“By Danielle Batist”. As soon as I saw that first-ever byline printed in black ink, I was hooked.
I was 17 and had yet to start journalism school, but I figured that the quickest way to learn was to dive right in. Three days after contacting all the local media around my Dutch home town, I had secured my first commission from a weekly newspaper. Before long, I criss-crossed the area on my bicycle (in Holland you can only get your driver’s license at 18) to cover stories.
Over the years, I got my BA and MA (with distinction) in journalism, but neither degree taught me the practical, hands-on skills I needed to grow my freelance business. I knew how to get the byline, but I didn’t know much about the bottom line. Through trial and error, and without any initial capital or contacts, I discovered the basics of journopreneurship.
The term ‘lean start-up’ had not yet been invented, though that is essentially what I built. My physical ‘business’ never consisted of more than a laptop, notebook, camera, recorder and a handful of business cards. I moved to eight countries across three continents and took the business abroad with me everywhere I went.
I became a news and feature writer, international development reporter, editor, foreign correspondent, translator, copywriter and social media manager. I worked both as a staffer and freelancer for mainstream media organisations, charities and social enterprises and occasionally (and sometimes accidentally) turned into a photographer, TV subtitler, trainer and communications consultant. Usually, I held several of these roles at once.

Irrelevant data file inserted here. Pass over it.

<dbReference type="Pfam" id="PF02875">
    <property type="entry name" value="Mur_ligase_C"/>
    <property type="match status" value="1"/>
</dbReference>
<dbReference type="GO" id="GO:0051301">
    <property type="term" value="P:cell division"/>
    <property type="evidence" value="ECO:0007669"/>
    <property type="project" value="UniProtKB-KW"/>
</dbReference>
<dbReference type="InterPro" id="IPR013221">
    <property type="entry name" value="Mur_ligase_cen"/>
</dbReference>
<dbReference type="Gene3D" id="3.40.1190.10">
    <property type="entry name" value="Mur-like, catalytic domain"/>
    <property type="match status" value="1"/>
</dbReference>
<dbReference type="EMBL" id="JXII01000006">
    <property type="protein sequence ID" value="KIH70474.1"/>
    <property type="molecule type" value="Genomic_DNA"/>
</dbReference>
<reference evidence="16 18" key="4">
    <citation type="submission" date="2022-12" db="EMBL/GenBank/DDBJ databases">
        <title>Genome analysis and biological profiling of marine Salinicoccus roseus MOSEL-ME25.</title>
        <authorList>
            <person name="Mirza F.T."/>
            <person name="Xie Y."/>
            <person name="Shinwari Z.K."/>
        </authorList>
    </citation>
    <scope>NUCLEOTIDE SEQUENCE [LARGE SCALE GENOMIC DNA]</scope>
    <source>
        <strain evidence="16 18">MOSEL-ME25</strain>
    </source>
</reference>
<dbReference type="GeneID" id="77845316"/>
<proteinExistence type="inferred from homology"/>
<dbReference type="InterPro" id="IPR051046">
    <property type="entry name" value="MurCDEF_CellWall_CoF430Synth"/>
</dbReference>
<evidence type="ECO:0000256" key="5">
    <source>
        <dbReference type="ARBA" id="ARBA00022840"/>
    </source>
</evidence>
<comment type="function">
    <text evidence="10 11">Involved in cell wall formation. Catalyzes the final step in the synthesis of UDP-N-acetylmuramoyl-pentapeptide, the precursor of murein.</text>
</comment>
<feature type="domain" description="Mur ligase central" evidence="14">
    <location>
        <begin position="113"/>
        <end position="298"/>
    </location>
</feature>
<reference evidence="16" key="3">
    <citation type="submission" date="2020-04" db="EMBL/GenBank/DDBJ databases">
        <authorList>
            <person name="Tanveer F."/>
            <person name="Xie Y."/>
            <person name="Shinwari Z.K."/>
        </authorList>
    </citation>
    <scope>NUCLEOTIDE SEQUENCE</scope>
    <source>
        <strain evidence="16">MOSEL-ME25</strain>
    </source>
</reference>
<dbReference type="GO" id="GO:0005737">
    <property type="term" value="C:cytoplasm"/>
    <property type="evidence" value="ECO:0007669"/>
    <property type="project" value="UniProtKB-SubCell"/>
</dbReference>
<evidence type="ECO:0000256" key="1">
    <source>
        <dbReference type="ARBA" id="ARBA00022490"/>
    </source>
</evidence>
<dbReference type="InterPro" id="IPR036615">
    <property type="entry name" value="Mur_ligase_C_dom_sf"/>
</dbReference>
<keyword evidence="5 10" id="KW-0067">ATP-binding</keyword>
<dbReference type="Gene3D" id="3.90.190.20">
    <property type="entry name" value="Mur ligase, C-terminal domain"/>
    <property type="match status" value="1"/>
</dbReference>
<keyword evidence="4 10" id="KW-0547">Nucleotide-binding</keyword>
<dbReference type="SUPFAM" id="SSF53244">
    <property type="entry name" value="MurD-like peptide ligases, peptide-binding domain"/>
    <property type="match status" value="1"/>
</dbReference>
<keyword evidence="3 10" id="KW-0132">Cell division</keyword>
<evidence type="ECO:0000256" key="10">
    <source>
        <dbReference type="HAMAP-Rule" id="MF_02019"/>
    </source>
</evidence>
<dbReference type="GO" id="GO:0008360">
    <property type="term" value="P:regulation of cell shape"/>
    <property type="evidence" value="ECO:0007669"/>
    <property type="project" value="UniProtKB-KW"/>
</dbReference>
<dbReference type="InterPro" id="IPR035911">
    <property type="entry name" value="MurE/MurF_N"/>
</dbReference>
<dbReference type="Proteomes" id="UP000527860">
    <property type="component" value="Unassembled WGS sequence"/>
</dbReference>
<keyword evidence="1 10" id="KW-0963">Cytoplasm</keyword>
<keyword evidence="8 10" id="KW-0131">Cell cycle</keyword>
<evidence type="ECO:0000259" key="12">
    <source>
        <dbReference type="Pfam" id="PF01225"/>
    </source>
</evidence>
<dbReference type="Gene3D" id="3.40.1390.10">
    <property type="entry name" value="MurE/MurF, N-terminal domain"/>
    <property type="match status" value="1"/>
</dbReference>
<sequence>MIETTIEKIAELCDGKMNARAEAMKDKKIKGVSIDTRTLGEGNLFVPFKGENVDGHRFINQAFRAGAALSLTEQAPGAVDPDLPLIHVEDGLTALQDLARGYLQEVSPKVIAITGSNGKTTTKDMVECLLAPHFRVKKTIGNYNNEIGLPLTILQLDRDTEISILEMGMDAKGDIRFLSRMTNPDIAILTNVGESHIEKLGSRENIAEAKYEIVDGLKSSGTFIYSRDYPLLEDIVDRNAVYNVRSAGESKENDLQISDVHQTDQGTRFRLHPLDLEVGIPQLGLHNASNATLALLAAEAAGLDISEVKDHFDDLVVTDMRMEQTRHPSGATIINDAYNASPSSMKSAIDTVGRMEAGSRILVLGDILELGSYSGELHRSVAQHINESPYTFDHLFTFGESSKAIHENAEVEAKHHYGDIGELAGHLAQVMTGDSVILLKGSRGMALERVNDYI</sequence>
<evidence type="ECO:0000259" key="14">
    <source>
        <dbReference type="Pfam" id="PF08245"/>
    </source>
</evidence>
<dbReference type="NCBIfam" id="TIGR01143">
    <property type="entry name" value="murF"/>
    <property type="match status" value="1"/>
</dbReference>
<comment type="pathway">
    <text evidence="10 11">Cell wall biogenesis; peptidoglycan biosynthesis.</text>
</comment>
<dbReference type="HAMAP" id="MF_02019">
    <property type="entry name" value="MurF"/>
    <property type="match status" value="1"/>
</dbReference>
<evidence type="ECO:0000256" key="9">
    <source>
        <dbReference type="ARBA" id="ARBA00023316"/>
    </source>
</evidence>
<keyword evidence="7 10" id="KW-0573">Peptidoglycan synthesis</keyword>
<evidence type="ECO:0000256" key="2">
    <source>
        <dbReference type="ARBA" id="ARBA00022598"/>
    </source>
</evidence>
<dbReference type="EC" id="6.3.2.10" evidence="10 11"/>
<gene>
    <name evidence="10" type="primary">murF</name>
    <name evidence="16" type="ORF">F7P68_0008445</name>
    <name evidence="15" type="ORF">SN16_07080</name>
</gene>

The quest for great stories, powerful platforms, meaningful work and enough money to support my basic yet travel-rich lifestyle inevitably led me to become a journopreneur. I embraced digital and discovered the power of the crowd, not only for sourcing and distributing my work, but also to fund anything from a single story to a series, a book and even an entire news organisation.
While mentoring journalism graduates and teaching MA students at universities across the UK, I increasingly got asked where to start, and how to stay ahead of the game in a changing media landscape. This platform explores these questions, and provides not just answers but hands-on tips and tools you need to turn your passion, ideas and talent into a successful and sustainable career as a journopreneur.